This paper investigates an individual’s subjective interpretation of a situation of technological change. It shows how various group and role identities operate simultaneously within the individual, influencing reactions through normative or structural bias, and contrastingly, how in parallel personal identity provides choice in the enactment of individual innovative behaviour. It is argued that the component that dominates is dependent on an individual’s degree of embedment in the situationally relevant society and its various groups.
In order to understand an individual’s balance between the two forces in a situation of technological change, normative as well as individualistic forces matter. Firstly, looking at human action in regards to technological change from a social perspective, social ties represent social and organisational bias that guide behaviour but at the same time demand control, thereby influencing action in the context of technological change. Wheras, focusing on the individual, personal identity raises the importance of individual uniqueness. This paper thus offers a conceptualisation of an individual’s meaning system as a dynamic, psycho-social processing system, and it outlines how this system’s ongoing reconstruction of meaning influences action somewhat differently each time.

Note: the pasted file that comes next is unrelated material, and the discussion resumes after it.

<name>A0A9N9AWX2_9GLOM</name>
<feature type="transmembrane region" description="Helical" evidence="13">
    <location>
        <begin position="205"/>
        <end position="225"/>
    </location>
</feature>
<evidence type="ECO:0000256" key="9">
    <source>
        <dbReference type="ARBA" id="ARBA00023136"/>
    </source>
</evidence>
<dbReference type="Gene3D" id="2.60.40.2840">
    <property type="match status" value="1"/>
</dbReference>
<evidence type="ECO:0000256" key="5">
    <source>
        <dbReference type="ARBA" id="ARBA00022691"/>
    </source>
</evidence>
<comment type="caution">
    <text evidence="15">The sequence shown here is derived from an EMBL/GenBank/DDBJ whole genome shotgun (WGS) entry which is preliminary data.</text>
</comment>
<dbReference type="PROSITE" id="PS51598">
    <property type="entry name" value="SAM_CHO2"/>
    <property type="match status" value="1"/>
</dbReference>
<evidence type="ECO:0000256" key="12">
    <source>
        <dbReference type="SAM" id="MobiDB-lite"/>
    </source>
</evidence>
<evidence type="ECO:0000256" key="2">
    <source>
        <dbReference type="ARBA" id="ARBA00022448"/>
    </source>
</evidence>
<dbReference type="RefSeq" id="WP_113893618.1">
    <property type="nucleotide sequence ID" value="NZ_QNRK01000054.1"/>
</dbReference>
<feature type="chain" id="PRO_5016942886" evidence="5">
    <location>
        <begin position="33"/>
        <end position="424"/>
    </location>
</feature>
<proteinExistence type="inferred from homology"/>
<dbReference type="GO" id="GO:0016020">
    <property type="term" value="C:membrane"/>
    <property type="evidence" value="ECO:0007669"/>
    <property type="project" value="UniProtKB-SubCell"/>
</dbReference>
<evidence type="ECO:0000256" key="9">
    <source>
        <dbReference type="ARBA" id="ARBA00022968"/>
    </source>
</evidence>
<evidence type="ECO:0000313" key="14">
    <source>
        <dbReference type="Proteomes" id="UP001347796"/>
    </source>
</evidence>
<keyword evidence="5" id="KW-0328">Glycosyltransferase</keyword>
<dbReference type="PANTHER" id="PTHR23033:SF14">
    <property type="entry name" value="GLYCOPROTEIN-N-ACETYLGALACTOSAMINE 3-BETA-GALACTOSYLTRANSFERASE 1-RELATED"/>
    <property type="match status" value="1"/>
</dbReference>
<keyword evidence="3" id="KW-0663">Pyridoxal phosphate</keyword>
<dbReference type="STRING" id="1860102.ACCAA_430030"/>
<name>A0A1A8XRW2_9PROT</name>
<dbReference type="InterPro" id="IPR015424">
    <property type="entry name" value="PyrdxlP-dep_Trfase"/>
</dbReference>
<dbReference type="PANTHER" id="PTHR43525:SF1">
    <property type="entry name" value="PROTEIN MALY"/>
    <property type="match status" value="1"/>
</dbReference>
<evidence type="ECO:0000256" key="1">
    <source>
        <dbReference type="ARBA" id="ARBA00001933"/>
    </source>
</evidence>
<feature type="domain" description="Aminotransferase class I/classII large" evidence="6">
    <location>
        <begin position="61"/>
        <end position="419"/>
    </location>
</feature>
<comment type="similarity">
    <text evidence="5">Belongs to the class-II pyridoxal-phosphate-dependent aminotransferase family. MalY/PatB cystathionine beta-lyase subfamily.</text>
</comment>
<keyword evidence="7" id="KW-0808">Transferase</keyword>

In the final analysis, this paper links existing pieces of knowledge from various disciplines in a new way, creating a patchwork that explains shared patterns of behaviour in technology acceptance, but it also explains changing individual behaviour in the face of technological change.
|Keywords:||Technological Change, Technology Acceptance, Meaning System, Self, Identities, Network Society, Embeddedness, Shared Reality, Personal Reality, Subjective Reality, CAPS|
University of East London, Waldenbuch, UK
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